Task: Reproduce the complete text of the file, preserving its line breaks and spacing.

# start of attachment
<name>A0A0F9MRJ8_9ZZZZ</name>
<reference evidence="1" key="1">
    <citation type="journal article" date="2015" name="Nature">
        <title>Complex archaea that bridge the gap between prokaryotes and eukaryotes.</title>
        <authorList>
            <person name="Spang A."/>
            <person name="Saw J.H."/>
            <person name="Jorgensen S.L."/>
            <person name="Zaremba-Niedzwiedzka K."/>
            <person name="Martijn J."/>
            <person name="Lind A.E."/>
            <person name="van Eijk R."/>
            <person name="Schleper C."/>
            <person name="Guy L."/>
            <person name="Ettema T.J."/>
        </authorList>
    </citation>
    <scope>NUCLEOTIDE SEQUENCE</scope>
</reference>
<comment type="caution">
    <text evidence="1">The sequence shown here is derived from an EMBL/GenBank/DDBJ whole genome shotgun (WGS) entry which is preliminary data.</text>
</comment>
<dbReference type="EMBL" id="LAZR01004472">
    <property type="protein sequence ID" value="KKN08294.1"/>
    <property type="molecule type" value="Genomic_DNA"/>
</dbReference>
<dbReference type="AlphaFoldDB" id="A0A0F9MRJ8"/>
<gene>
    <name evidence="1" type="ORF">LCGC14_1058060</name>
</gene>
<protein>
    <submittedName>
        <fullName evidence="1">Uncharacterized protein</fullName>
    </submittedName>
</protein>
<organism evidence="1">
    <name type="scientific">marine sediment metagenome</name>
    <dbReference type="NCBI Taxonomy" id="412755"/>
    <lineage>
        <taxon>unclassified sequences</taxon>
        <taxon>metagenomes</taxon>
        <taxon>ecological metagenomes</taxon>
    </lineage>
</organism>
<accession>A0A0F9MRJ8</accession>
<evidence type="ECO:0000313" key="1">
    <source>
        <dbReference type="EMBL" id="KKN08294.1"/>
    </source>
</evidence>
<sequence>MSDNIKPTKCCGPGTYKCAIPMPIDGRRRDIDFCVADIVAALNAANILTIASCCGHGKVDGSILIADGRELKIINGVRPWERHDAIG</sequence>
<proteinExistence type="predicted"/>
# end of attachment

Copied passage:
<name>A0A0F9MRJ8_9ZZZZ</name>
<reference evidence="1" key="1">
    <citation type="journal article" date="2015" name="Nature">
        <title>Complex archaea that bridge the gap between prokaryotes and eukaryotes.</title>
        <authorList>
            <person name="Spang A."/>
            <person name="Saw J.H."/>
            <person name="Jorgensen S.L."/>
            <person name="Zaremba-Niedzwiedzka K."/>
            <person name="Martijn J."/>
            <person name="Lind A.E."/>
            <person name="van Eijk R."/>
            <person name="Schleper C."/>
            <person name="Guy L."/>
            <person name="Ettema T.J."/>
        </authorList>
    </citation>
    <scope>NUCLEOTIDE SEQUENCE</scope>
</reference>
<comment type="caution">
    <text evidence="1">The sequence shown here is derived from an EMBL/GenBank/DDBJ whole genome shotgun (WGS) entry which is preliminary data.</text>
</comment>
<dbReference type="EMBL" id="LAZR01004472">
    <property type="protein sequence ID" value="KKN08294.1"/>
    <property type="molecule type" value="Genomic_DNA"/>
</dbReference>
<dbReference type="AlphaFoldDB" id="A0A0F9MRJ8"/>
<gene>
    <name evidence="1" type="ORF">LCGC14_1058060</name>
</gene>
<protein>
    <submittedName>
        <fullName evidence="1">Uncharacterized protein</fullName>
    </submittedName>
</protein>
<organism evidence="1">
    <name type="scientific">marine sediment metagenome</name>
    <dbReference type="NCBI Taxonomy" id="412755"/>
    <lineage>
        <taxon>unclassified sequences</taxon>
        <taxon>metagenomes</taxon>
        <taxon>ecological metagenomes</taxon>
    </lineage>
</organism>
<accession>A0A0F9MRJ8</accession>
<evidence type="ECO:0000313" key="1">
    <source>
        <dbReference type="EMBL" id="KKN08294.1"/>
    </source>
</evidence>
<sequence>MSDNIKPTKCCGPGTYKCAIPMPIDGRRRDIDFCVADIVAALNAANILTIASCCGHGKVDGSILIADGRELKIINGVRPWERHDAIG</sequence>
<proteinExistence type="predicted"/>